Discussing Digital Literacy in Demak
Then, a couple of weeks ago, I had the opportunity to visit Tessa, Maddy, and Kush in Demak, when they organized a Digital Literacy workshop for teachers from Demak and Kudus as part of their Fulbright “Community Engagement Project.” We had conceptualized this workshop awhile back, and then they gave me feedback after my participation in the AMINEF Mid-Year Enrichment Conference that was instrumental in helping me shape the content to be relevant to their host teachers.
Each workshop or lecture I give is unique in its own way, even if largely composed of content that I’ve delivered in multiple settings. I’m learning how to tailor the message of digital literacy in ways that connect with the local context, relate to the Indonesian national curriculum, and dispel common myths that Indonesians have and hear about young people, social media, technology, and digital literacy. In this particular workshop, I really slowed down my explanations, offering more time for the teachers to share with each other, and gathering regular input from participants from all parts of the room.
I’m happy to report that the teachers seemed to get some good take-aways and ideas from our time together, if their responses to the ETAs’ exit survey are any indication. More than 90% of the responding teachers indicated that the workshop was useful and that they will use something they learned in their classroom. The Q&A session was also really generative, allowing me to introduce teachers looking for engaging, digital ways to encourage a love of reading to Goodreads.com and the idea of an online book review, instead of writing traditional “summary” or book reports.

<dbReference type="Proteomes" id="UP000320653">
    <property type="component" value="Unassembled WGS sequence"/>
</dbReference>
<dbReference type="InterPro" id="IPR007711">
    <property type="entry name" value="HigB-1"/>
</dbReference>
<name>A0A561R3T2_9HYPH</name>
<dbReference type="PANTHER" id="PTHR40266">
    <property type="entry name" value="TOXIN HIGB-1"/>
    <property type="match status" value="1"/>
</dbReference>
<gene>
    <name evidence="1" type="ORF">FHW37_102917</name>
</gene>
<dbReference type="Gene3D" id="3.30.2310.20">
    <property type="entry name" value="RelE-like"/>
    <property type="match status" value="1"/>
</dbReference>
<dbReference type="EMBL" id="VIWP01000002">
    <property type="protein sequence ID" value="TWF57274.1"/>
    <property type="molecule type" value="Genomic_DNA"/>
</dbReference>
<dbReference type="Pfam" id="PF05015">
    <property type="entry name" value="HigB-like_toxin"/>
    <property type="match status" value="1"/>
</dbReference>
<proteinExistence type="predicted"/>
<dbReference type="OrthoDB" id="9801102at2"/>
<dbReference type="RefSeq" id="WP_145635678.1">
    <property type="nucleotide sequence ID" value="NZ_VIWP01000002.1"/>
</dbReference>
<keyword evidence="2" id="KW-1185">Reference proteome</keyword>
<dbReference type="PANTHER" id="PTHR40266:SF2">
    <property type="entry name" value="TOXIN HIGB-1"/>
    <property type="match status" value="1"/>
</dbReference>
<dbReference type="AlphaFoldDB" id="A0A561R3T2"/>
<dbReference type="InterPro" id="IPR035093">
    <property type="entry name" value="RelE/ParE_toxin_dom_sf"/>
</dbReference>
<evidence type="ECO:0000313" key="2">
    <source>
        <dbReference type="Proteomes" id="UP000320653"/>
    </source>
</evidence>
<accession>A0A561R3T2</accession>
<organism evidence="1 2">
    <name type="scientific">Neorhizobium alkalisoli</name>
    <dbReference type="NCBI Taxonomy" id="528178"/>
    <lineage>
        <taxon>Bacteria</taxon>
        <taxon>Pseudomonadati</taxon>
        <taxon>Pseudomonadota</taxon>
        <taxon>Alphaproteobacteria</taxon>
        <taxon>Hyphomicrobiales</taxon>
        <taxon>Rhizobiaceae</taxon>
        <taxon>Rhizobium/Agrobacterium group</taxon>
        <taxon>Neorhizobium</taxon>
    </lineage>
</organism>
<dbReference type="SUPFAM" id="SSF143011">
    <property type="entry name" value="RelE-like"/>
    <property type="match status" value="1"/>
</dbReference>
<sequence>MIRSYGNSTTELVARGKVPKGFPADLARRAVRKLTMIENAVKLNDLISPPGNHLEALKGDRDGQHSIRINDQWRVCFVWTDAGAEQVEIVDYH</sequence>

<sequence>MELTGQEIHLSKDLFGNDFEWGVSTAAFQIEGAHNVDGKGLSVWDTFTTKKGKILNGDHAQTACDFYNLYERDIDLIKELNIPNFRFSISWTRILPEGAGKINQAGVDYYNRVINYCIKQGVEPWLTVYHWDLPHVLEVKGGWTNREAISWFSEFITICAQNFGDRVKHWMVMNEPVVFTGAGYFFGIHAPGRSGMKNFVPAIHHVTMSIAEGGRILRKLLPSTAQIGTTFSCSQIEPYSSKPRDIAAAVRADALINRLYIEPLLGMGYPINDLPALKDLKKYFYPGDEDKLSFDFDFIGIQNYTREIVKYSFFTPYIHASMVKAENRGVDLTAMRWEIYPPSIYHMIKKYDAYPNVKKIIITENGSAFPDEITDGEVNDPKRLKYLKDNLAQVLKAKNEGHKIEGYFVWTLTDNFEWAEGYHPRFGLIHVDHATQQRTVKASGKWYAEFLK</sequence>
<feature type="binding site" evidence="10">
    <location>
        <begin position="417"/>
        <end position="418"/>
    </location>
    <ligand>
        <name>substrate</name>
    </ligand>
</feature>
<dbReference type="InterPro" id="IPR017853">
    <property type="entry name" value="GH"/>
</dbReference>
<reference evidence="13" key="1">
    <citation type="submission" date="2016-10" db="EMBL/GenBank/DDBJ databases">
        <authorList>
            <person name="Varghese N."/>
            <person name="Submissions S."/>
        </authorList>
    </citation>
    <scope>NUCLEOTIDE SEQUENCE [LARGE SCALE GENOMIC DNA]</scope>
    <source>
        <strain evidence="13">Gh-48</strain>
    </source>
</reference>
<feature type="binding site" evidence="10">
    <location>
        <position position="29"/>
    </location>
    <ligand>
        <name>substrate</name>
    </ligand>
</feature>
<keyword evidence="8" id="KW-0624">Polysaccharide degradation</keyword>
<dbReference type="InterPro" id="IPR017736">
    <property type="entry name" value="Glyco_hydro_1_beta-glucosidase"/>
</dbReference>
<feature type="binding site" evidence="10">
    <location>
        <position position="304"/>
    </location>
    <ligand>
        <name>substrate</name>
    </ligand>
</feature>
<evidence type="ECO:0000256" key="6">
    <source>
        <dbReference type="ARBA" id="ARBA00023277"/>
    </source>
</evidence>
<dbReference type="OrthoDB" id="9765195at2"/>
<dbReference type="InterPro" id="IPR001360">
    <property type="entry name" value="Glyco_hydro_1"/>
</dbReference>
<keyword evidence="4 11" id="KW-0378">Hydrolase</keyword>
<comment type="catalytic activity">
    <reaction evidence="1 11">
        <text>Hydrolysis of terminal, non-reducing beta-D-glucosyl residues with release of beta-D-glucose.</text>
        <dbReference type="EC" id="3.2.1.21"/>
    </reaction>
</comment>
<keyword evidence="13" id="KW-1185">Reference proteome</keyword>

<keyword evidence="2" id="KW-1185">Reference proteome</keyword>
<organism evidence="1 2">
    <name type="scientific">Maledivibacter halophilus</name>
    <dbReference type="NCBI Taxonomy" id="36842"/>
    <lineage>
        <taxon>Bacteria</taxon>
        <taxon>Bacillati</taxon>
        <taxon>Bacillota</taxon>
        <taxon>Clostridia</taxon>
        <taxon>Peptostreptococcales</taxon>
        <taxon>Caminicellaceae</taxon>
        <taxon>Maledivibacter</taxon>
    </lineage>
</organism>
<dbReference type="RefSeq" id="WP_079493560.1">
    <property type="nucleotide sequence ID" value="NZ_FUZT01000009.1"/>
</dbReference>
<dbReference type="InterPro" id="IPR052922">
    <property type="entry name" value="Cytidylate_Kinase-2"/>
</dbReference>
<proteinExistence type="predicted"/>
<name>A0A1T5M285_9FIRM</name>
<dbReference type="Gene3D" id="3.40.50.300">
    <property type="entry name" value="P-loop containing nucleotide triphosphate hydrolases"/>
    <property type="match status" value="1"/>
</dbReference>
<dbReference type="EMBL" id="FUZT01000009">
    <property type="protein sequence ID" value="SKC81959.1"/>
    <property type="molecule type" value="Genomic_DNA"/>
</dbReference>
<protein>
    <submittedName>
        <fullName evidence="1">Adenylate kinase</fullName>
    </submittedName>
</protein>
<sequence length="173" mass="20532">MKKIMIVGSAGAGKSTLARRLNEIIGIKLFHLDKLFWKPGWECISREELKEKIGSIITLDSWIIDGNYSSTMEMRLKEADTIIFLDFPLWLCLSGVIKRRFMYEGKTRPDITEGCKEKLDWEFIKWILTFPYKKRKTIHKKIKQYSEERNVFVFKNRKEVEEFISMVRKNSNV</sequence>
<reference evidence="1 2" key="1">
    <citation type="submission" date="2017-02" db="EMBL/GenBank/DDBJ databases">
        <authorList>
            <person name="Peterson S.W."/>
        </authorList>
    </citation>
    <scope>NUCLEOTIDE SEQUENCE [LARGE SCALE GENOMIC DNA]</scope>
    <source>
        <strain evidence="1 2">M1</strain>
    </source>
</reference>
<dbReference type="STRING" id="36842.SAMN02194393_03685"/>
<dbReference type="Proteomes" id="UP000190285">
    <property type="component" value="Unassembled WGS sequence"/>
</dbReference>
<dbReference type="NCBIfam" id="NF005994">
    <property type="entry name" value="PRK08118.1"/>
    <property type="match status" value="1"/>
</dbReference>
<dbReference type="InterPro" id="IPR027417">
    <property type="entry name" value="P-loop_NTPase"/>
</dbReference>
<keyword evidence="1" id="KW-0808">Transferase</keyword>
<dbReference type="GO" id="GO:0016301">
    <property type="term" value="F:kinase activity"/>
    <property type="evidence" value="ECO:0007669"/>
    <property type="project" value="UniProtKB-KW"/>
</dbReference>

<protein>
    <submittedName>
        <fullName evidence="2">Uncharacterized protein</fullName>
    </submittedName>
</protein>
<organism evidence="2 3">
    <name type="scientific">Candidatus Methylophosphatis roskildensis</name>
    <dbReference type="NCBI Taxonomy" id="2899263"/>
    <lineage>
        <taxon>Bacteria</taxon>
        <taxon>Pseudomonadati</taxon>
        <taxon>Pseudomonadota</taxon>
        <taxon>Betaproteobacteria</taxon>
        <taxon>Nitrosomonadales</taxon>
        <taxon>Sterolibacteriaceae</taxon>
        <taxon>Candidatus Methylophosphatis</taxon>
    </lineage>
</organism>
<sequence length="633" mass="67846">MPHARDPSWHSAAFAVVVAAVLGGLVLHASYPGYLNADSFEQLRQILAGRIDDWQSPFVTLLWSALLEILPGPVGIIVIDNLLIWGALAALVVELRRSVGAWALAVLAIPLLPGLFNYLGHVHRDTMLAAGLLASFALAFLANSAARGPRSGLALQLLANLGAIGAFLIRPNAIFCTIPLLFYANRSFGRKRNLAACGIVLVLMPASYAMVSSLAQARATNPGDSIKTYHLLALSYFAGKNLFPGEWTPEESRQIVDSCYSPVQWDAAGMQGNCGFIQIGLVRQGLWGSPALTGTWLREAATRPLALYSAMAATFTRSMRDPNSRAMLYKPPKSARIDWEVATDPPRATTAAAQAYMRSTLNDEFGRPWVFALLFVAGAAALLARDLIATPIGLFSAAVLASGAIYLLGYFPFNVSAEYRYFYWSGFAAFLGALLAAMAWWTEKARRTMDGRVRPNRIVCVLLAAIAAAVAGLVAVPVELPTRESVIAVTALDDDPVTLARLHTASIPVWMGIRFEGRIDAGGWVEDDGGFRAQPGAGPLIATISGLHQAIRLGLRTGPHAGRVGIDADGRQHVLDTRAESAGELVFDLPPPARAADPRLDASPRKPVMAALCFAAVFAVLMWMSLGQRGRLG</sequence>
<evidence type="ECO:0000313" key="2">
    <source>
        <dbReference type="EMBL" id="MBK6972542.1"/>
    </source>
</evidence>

What I have also loved to do with my workshops and lectures is to disrupt Indonesians expectations of Americans, of “bules” (foreigners), and of what learning and professional development or workshops look, sound, and feel like. I do not stay attached to the podium, but move about the space in a manner that aims for more inclusion and engagement of the audience in what I’m sharing. In this workshop, I took that to a new level, even for me!
More Connections Made
This recent trip to Demak also gave me the opportunity to meet Tessa’s host family, to stay in her family’s home overnight, to try their favorite “nasi goreng”, to explore Demak’s parks and the famous mosque/museum, to experience the abundance of fruits/veg available at the Demak market, to cook a fabulous curry lunch together, to meet the neighborhood kiddos who participate in her English Club, and to meet some of Tessa’s favorite educators: Bu Yogi, another English teacher at her school, who is a graduate of the English teaching program at UNNES, and Yuta Otake, a Japanese-American educator currently traveling around Indonesia doing paid workshop gigs at institutions with the budget to pay so that he can afford to offer pro-bono workshops to schools and pre-service teachers who cannot.